912, 914, 924, and 944. What do all of these have in common? They represent different generations of entry level Porsches. For many years, the entry level Porsche was always a compromise because most of them didn’t deliver anything near 911 levels of performance (save for the 914-6 and 944 Turbo, but those are sore subjects for the purists). When Porsche decided to release the original 986 Boxster, it was the first time the baby Porsche was given the famed flat six engine in an affordable package.
Unlike its big brother the 911, the Boxster doesn’t scare the driver with the thought of the pendulum engine kicking the rear end out if you let off the throttle mid corner.
Recently I was given the chance to drive a 987 Boxster, which is the second generation car. I had never driven a Boxster before, so of course I was curious to see if the bargain P-car was everything the motoring press has praised it to be. In this case, the car in question is a 2005 Boxster, so as basic of a Boxster as one could buy (aside from the optional 18” wheels).
On the outside, the styling of the 987 design is definitely a welcome revision from the more bulbous proportions of the first gen cars. As the Boxster and its Cayman sibling have matured, they have also gotten progressively better looking. Perhaps the profile isn’t as iconic as the famed 911, but park your Boxster along the boulevard for Saturday night dinner, and it won’t look a shade out of place.
Inside the Boxster is stereotypically German. There are leather appointments and everything has a tight fit and finish, but it’s a workplace aimed at the minimalist. That approach is also why the Boxster is priced the way it is. There are clues that the VW parts bin was rummaged through in an effort to put the interior together. Owners of MK4 Golf GTIs will notice the Boxster’s shift knob and door chime seem strangely familiar. Not a deal breaker, but just a comical observation. What was most surprising is the amount of storage space in the “frunk.” A set of golf clubs isn’t going to fit very well, but you could probably fold the short guy from Ocean’s 11 in there with room to spare.
Not Just a Sporty Beetle
Let’s cut to the chase. The real reason anyone buys a Boxster is because of the way it drives. Start the car with your left hand and enjoy the symphony of the 2.7 flat six roaring to life. Slip the 5-speed transmission into gear and off you go. Pedal placement is slightly offset to the right, but the pedals themselves are light and easy to use, meaning stop and go traffic won’t be too tiresome on your left foot.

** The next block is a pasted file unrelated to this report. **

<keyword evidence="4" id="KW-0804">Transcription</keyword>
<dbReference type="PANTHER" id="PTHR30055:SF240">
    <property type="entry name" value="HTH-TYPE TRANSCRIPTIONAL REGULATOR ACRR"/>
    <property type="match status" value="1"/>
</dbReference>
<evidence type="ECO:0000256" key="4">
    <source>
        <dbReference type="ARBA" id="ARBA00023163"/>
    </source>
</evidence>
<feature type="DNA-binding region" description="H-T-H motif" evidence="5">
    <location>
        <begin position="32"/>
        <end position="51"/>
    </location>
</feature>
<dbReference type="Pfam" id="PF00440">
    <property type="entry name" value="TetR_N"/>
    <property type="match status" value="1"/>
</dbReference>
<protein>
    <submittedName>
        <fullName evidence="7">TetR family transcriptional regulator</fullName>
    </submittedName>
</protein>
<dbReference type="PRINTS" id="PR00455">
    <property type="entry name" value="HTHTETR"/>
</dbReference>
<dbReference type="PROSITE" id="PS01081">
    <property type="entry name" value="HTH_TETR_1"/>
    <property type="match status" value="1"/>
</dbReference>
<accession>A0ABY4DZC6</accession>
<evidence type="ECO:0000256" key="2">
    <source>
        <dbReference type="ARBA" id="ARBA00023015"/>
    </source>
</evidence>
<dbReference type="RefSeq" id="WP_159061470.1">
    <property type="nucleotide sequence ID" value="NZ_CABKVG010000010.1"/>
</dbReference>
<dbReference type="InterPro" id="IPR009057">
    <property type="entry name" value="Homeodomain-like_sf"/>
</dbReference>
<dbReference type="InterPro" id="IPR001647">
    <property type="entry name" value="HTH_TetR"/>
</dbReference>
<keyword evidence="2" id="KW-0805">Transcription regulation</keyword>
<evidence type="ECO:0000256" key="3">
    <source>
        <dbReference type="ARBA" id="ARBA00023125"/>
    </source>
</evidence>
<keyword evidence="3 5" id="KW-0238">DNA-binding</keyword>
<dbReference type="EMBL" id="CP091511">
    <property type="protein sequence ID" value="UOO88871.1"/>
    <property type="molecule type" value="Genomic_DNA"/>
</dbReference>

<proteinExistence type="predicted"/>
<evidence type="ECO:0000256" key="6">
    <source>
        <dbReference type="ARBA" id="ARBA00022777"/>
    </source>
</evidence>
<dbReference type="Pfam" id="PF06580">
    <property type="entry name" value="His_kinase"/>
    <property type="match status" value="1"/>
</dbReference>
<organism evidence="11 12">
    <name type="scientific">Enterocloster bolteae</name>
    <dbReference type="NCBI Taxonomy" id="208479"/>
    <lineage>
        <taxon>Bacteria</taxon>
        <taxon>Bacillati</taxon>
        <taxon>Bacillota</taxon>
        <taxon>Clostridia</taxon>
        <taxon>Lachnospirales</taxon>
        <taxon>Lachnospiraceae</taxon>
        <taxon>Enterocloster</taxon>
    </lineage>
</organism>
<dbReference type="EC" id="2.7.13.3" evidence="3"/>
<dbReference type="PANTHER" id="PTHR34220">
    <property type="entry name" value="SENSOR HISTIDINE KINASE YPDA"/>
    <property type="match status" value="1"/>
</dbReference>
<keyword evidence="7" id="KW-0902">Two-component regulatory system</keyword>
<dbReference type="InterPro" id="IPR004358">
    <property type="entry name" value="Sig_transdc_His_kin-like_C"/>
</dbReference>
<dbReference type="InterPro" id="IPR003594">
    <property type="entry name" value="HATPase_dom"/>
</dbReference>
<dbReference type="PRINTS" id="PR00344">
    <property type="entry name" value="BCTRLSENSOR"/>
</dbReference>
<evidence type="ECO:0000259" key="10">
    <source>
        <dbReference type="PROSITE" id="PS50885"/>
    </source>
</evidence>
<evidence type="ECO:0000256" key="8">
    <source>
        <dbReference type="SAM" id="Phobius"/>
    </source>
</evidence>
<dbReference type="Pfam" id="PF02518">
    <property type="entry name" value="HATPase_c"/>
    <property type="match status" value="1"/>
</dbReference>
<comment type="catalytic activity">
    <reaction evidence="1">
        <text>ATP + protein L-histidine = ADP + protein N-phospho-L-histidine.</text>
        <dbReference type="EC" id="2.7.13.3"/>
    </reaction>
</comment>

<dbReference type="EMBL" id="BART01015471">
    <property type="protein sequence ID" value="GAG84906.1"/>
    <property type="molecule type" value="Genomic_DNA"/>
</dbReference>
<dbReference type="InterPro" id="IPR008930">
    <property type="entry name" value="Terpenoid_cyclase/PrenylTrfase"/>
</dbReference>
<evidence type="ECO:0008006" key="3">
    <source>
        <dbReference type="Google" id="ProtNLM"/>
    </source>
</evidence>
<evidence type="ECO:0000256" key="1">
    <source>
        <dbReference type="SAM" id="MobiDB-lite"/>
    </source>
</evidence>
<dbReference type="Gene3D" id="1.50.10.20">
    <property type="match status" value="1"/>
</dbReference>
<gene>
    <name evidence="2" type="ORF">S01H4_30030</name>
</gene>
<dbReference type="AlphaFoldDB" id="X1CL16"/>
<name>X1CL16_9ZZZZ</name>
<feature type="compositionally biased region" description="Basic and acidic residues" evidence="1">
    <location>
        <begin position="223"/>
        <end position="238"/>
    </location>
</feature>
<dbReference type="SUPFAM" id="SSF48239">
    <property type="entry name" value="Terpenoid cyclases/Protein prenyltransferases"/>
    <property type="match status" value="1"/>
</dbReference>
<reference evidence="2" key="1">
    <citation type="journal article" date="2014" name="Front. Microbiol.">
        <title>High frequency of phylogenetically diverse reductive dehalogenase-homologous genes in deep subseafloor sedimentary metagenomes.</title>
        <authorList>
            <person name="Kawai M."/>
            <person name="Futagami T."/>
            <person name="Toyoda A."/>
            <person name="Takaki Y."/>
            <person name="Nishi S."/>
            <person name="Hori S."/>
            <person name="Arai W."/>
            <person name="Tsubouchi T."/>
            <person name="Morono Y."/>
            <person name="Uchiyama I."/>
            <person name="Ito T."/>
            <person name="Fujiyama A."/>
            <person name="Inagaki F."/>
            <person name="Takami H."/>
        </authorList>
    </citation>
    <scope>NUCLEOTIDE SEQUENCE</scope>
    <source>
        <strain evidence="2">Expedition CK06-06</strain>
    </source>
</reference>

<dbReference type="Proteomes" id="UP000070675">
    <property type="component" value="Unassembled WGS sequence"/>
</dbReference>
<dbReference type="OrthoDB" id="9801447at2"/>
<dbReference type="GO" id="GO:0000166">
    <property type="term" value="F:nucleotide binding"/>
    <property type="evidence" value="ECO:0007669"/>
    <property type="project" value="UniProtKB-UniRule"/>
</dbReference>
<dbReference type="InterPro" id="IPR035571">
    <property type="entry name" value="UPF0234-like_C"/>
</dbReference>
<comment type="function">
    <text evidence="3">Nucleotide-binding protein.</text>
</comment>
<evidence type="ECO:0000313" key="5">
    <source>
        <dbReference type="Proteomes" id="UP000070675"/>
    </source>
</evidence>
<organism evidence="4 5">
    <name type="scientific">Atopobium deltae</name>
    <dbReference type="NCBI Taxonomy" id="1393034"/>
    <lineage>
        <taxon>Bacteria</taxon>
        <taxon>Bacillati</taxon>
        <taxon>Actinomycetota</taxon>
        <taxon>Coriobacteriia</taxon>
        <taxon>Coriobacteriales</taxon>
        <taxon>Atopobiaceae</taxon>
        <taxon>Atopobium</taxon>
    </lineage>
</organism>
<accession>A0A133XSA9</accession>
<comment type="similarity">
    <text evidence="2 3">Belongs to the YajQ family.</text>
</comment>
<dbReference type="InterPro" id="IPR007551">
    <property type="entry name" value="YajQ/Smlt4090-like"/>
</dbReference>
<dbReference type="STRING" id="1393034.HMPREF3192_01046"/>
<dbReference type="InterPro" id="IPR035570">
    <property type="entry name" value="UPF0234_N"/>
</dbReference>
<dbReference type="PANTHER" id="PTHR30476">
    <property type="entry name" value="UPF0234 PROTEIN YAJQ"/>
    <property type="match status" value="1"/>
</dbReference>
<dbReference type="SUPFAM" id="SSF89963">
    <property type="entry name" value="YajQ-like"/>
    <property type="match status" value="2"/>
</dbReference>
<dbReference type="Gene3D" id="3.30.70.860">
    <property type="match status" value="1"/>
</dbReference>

As with any sports car, you want the engine up to operating temperature before winding it out. But once all systems check out, there’s no resisting the urge to sweep the tach towards 7,000 RPM and listen to the glorious exhaust note. The 240 horsepower won’t snap necks, but it’s more than enough to carve up any road you throw at the sub 3,000 lb. Boxster. It’s under these circumstances where the car comes into its own. The suspension feels planted, and the steering responds with just the right amount of feedback. The ride is firm without being overly harsh. For a factory suspension, it’s very capable. Then again, Porsche has been making sports cars since the late 1940s, so of course it’s going to be good!
Fanboys will still say, “911 or Die,” but I’m starting to understand the appeal of the mid-ship fighter. Unlike its big brother the 911, the Boxster doesn’t scare the driver with the thought of the pendulum engine kicking the rear end out if you let off the throttle mid corner. It’s simply a better balanced car. I’m also certain that a lot of time was spent tuning the brakes because they’re top notch. The four piston calipers and drilled rotors are instantaneous to respond with superb pedal feel. Even the most abusive of drivers will have a field day before experiencing any fade.
Normally I’d stray away from a car that doesn’t house its engine up front and center, but the starter P-Car is surprisingly friendly to the DIY enthusiast. Changing out the belt or spark plugs is not going to be done in a traditional manner, but not nearly as horrible as I would have expected (thanks in part to the longitudinal engine placement). The Achilles Heel of Porsche cars from this era though is the infamous IMS bearing, which can cause catastrophic damage if not replaced with the updated design. It’s a spendy repair, but you can often find cars with this issue already addressed.
Am I going to drop everything and sell the BMWs? Probably not, but the differences between a sporty car and a dedicated sports car have definitely got the gears turning. More importantly is the term “Affordable Porsche” doesn’t have to be an oxymoron. The Boxster represents a fork in the road for the Porsche model lineup. By that I mean the 911 is no longer required to be a bare bones sports car, but rather the GT luxury automobile it’s ultimately matured into. Yes, you can get a 911 in both guises, but we all know the hardcore drivers gravitate towards the smaller, lighter Boxster (and Cayman).
Performance numbers of the Boxster will never stomp the 911 due to corporate politics (think Camaro vs. Corvette), but they can get pretty close. Some argue the Boxster may have been one of Porsche’s worst marketing decisions because it stole so many sales from the 911. Seeing as well over 100,000 cars were built in the first generation alone, I think it’s safe to say it was one of their best.
- Year: 2005
- Color: Seal Grey
- Drivetrain: Mid Engine Rear Wheel Drive
- Engine: 2.7 liter flat six cylinder DOHC (water cooled)
- Power: 240 hp
- Torque: 199 lb/ft
- Weight: 2900 lbs.